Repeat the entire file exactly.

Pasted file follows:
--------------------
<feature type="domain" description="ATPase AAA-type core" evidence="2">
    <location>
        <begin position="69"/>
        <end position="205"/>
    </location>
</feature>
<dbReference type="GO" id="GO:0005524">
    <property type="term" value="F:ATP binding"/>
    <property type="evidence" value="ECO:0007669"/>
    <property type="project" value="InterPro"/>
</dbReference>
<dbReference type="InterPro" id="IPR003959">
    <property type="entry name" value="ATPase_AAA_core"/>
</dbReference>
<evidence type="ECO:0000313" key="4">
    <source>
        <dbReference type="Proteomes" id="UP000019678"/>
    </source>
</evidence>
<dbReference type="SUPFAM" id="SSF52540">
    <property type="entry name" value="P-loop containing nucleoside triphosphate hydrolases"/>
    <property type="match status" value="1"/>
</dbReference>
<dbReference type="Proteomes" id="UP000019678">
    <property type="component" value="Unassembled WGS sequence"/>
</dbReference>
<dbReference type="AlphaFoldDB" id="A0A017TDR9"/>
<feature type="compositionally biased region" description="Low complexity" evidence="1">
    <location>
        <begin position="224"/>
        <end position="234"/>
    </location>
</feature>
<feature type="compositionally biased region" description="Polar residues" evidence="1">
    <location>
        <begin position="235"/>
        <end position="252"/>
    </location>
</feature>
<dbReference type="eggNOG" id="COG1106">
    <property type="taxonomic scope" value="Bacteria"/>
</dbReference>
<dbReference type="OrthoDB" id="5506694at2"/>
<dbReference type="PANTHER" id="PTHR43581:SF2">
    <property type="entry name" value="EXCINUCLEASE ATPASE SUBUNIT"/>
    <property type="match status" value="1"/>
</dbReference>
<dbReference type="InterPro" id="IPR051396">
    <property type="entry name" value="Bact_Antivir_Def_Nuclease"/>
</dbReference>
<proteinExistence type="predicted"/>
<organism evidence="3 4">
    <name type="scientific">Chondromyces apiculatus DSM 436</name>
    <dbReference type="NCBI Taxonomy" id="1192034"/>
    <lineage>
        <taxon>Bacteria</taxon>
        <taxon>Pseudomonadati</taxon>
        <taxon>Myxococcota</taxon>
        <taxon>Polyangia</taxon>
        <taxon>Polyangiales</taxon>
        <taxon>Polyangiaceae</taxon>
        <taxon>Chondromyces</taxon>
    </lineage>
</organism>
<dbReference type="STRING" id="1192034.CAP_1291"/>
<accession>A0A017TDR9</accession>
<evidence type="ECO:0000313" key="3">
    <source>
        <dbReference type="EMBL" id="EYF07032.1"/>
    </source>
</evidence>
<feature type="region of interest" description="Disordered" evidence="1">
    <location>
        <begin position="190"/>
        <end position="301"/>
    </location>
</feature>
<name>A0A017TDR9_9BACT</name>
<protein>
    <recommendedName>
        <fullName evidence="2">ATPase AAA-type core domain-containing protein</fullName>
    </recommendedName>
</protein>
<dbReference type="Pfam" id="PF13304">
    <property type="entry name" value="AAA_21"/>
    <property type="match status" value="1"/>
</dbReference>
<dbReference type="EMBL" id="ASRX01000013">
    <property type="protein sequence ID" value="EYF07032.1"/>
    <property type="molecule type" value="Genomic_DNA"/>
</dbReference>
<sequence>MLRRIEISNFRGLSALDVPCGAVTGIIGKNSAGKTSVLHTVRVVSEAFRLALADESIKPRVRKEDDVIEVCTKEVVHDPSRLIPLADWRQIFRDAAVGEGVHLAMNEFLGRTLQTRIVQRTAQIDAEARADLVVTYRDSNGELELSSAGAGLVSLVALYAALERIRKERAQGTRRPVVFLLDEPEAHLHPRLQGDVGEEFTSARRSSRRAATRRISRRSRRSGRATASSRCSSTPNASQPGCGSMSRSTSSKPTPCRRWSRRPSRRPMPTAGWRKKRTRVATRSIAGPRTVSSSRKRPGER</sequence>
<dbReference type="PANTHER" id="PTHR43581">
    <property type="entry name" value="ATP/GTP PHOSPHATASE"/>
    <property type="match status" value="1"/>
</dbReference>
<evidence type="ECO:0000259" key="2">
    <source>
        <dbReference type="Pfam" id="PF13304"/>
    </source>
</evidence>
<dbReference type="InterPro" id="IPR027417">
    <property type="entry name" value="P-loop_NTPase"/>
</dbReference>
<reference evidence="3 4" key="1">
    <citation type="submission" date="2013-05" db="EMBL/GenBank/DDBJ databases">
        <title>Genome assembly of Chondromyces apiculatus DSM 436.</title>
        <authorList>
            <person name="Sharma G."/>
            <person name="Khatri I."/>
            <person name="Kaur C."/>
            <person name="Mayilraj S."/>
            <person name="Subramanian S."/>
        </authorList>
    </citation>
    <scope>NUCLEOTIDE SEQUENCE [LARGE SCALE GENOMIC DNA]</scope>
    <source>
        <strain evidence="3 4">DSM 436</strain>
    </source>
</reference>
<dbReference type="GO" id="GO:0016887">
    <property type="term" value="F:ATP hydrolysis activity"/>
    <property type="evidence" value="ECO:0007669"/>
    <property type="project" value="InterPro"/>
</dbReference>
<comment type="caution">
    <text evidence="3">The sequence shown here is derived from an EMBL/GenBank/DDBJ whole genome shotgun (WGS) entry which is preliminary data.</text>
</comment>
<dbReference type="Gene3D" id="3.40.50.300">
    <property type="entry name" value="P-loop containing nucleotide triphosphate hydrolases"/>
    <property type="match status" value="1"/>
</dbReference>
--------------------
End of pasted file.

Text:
<feature type="domain" description="ATPase AAA-type core" evidence="2">
    <location>
        <begin position="69"/>
        <end position="205"/>
    </location>
</feature>
<dbReference type="GO" id="GO:0005524">
    <property type="term" value="F:ATP binding"/>
    <property type="evidence" value="ECO:0007669"/>
    <property type="project" value="InterPro"/>
</dbReference>
<dbReference type="InterPro" id="IPR003959">
    <property type="entry name" value="ATPase_AAA_core"/>
</dbReference>
<evidence type="ECO:0000313" key="4">
    <source>
        <dbReference type="Proteomes" id="UP000019678"/>
    </source>
</evidence>
<dbReference type="SUPFAM" id="SSF52540">
    <property type="entry name" value="P-loop containing nucleoside triphosphate hydrolases"/>
    <property type="match status" value="1"/>
</dbReference>
<dbReference type="Proteomes" id="UP000019678">
    <property type="component" value="Unassembled WGS sequence"/>
</dbReference>
<dbReference type="AlphaFoldDB" id="A0A017TDR9"/>
<feature type="compositionally biased region" description="Low complexity" evidence="1">
    <location>
        <begin position="224"/>
        <end position="234"/>
    </location>
</feature>
<feature type="compositionally biased region" description="Polar residues" evidence="1">
    <location>
        <begin position="235"/>
        <end position="252"/>
    </location>
</feature>
<dbReference type="eggNOG" id="COG1106">
    <property type="taxonomic scope" value="Bacteria"/>
</dbReference>
<dbReference type="OrthoDB" id="5506694at2"/>
<dbReference type="PANTHER" id="PTHR43581:SF2">
    <property type="entry name" value="EXCINUCLEASE ATPASE SUBUNIT"/>
    <property type="match status" value="1"/>
</dbReference>
<dbReference type="InterPro" id="IPR051396">
    <property type="entry name" value="Bact_Antivir_Def_Nuclease"/>
</dbReference>
<proteinExistence type="predicted"/>
<organism evidence="3 4">
    <name type="scientific">Chondromyces apiculatus DSM 436</name>
    <dbReference type="NCBI Taxonomy" id="1192034"/>
    <lineage>
        <taxon>Bacteria</taxon>
        <taxon>Pseudomonadati</taxon>
        <taxon>Myxococcota</taxon>
        <taxon>Polyangia</taxon>
        <taxon>Polyangiales</taxon>
        <taxon>Polyangiaceae</taxon>
        <taxon>Chondromyces</taxon>
    </lineage>
</organism>
<dbReference type="STRING" id="1192034.CAP_1291"/>
<accession>A0A017TDR9</accession>
<evidence type="ECO:0000313" key="3">
    <source>
        <dbReference type="EMBL" id="EYF07032.1"/>
    </source>
</evidence>
<feature type="region of interest" description="Disordered" evidence="1">
    <location>
        <begin position="190"/>
        <end position="301"/>
    </location>
</feature>
<name>A0A017TDR9_9BACT</name>
<protein>
    <recommendedName>
        <fullName evidence="2">ATPase AAA-type core domain-containing protein</fullName>
    </recommendedName>
</protein>
<dbReference type="Pfam" id="PF13304">
    <property type="entry name" value="AAA_21"/>
    <property type="match status" value="1"/>
</dbReference>
<dbReference type="EMBL" id="ASRX01000013">
    <property type="protein sequence ID" value="EYF07032.1"/>
    <property type="molecule type" value="Genomic_DNA"/>
</dbReference>
<sequence>MLRRIEISNFRGLSALDVPCGAVTGIIGKNSAGKTSVLHTVRVVSEAFRLALADESIKPRVRKEDDVIEVCTKEVVHDPSRLIPLADWRQIFRDAAVGEGVHLAMNEFLGRTLQTRIVQRTAQIDAEARADLVVTYRDSNGELELSSAGAGLVSLVALYAALERIRKERAQGTRRPVVFLLDEPEAHLHPRLQGDVGEEFTSARRSSRRAATRRISRRSRRSGRATASSRCSSTPNASQPGCGSMSRSTSSKPTPCRRWSRRPSRRPMPTAGWRKKRTRVATRSIAGPRTVSSSRKRPGER</sequence>
<dbReference type="PANTHER" id="PTHR43581">
    <property type="entry name" value="ATP/GTP PHOSPHATASE"/>
    <property type="match status" value="1"/>
</dbReference>
<evidence type="ECO:0000259" key="2">
    <source>
        <dbReference type="Pfam" id="PF13304"/>
    </source>
</evidence>
<dbReference type="InterPro" id="IPR027417">
    <property type="entry name" value="P-loop_NTPase"/>
</dbReference>
<reference evidence="3 4" key="1">
    <citation type="submission" date="2013-05" db="EMBL/GenBank/DDBJ databases">
        <title>Genome assembly of Chondromyces apiculatus DSM 436.</title>
        <authorList>
            <person name="Sharma G."/>
            <person name="Khatri I."/>
            <person name="Kaur C."/>
            <person name="Mayilraj S."/>
            <person name="Subramanian S."/>
        </authorList>
    </citation>
    <scope>NUCLEOTIDE SEQUENCE [LARGE SCALE GENOMIC DNA]</scope>
    <source>
        <strain evidence="3 4">DSM 436</strain>
    </source>
</reference>
<dbReference type="GO" id="GO:0016887">
    <property type="term" value="F:ATP hydrolysis activity"/>
    <property type="evidence" value="ECO:0007669"/>
    <property type="project" value="InterPro"/>
</dbReference>
<comment type="caution">
    <text evidence="3">The sequence shown here is derived from an EMBL/GenBank/DDBJ whole genome shotgun (WGS) entry which is preliminary data.</text>
</comment>
<dbReference type="Gene3D" id="3.40.50.300">
    <property type="entry name" value="P-loop containing nucleotide triphosphate hydrolases"/>
    <property type="match status" value="1"/>
</dbReference>